The war only appears in the background. There is the blackout which makes getting around at night difficult, Travers has downsized to reduce expenses, characters have been injured in various theatres of conflict, but for those with money and influence it is still possible to avoid the grim fare of rationing and dine and drink reasonably well.

Wharton preens himself for wrapping the case up under his own steam, Travers only playing a bit part, but has he really?  

Sadly, though, I was more interested in the changes in travers and his relationship with Wharton to care too much whodunit. With more than half the series of books to go, I am sure Travers’ development as a character will continue.

Scales Of Justice

A review of Scales of Justice by Ngaio Marsh – 230513

I have struggled at times to see why Ngaio Marsh has earned the reputation as a crime writer that she has but Scales of Justice, the eighteenth in her Roderick Alleyn series and originally published in 1955, is really rather good. It plunders some of the more hackneyed themes of the genre, a picturesque English village, beautiful on the outside but a seething pit of emotions on the inside, a close knit community of the upper classes, a guilty secret or two and something which will rip the cosy community apart.

To this Marsh brings her own stamp, a brutal murder inflicted by a combination of a piece of sporting equipment and the ferrule of a leisure item. She is nothing if not inventive in the way her victims die. This one is Colonel Cartarette who was fishing for trout by the local stream and he had the remains of the river’s largest trout and the source of much (un)healthy rivalry amongst the piscatorial types of the village of Swevenings by his side.

Days earlier, the head of another local family, Sir Harold Lacklander, had on his death bed entrusted Cartarette with overseeing the publication of his memoirs. The rest of the Lacklanders seem less than keen for the memoirs to see the light of day. Was there some revelation in Chapter Seven that would ruin reputations, put another interpretation upon a tragic wartime suicide, and shake the community apart? Were the memoirs the reason that Cartarette was killed?

The early part of the book is delightful, Marsh using Nurse Kettle’s slow peregrination around the village to introduce her principal characters, all eccentric in their own ways. I particularly liked Octavius Danberry-Phinn who lives alone with his cats who have extraordinary names including the delightful Edie Puss. His son, Ludovic, served under Sir Harold in the army and was driven to commit suicide when allegations of collaboration with the Germans emerged.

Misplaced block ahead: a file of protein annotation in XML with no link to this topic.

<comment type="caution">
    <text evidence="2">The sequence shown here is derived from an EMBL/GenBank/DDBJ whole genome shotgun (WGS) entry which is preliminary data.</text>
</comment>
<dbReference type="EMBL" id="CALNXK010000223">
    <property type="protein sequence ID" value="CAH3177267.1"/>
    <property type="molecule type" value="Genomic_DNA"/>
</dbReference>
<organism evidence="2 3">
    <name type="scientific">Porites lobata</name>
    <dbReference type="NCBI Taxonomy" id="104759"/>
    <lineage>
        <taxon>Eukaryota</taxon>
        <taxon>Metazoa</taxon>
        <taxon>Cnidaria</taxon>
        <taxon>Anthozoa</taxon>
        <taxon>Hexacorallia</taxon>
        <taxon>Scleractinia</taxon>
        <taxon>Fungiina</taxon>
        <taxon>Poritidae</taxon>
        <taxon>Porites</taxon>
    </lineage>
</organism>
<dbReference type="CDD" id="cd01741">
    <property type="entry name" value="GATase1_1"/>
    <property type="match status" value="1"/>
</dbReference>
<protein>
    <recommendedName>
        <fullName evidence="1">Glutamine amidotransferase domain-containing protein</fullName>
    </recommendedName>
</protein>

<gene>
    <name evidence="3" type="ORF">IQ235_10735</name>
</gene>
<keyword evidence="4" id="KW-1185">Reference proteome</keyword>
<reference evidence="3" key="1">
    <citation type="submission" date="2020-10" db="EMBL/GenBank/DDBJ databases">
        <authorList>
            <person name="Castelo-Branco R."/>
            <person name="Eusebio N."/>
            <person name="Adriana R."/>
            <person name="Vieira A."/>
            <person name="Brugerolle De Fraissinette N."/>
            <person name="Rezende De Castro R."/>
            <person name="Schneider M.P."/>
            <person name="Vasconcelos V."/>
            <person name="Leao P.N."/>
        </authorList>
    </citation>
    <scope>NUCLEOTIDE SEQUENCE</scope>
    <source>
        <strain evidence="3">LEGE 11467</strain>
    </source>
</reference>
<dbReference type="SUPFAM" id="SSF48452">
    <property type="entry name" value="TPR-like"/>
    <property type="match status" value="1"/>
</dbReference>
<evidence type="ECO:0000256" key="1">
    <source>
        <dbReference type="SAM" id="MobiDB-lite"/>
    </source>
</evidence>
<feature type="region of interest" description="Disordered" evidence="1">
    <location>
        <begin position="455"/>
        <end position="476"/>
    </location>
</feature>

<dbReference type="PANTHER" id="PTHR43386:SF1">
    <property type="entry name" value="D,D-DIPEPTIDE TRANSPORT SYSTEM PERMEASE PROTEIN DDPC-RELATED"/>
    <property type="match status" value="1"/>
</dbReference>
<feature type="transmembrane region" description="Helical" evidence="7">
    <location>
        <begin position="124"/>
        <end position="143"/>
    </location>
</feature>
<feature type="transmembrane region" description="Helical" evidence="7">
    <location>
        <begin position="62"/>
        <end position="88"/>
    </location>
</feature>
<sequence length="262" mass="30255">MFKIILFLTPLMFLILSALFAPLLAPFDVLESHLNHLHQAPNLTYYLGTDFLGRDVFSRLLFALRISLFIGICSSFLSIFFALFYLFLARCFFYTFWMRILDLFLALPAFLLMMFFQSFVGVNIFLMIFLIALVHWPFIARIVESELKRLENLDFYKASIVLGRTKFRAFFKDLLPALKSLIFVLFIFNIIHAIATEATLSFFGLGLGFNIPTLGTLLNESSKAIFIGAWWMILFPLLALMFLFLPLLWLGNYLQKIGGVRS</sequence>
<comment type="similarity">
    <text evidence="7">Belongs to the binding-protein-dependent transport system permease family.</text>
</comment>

Another wonderful character is the alcoholic Commander Syce who recklessly practices with his bow and arrows when three sheets to the wind and feigns attacks of lumbago to receive regular visits from the nurse. He too has wartime links with the Lacklander and George Cartarette, to whom he inadvertently introduced Kitty who was to become George’s second wife.

Not only are the families neighbours but they are linked through their military service. To add to the web of connections, Alleyn also served under Lacklander and was there when the Danberry-Phinn scandal blew up. He was specifically called in by Lady Lacklander to solve her husband’s murder because he was one of them. Surprisingly, Scotland Yard agree to put him on the case.

Alleyn with the dutiful Fox in tow works his way through the case, taking a rather unexpected interest in the fish that was by Cartarette’s side and one of Phinn’s cats that seemed from the smell emanating from its mouth to have enjoyed a good meal. There is a touch of the Freeman Wills Crofts as Alleyn works out how the killer blow was administered and once that has been achieved and he understands the significance of fish scales, which allows Marsh to make a clever pun out of the book’s title, the identity of the culprit amongst the several people who were near the river at the time in question becomes clearer.

There is much humour in the book and there are enough red herrings, or should that be trout, to keep the armchair sleuth on their toes. Despite being written in the mid-1950s there is a surprisingly pre-war feel about the story, a sense of nostalgia and wistfulness for a world now lost. One of her better books.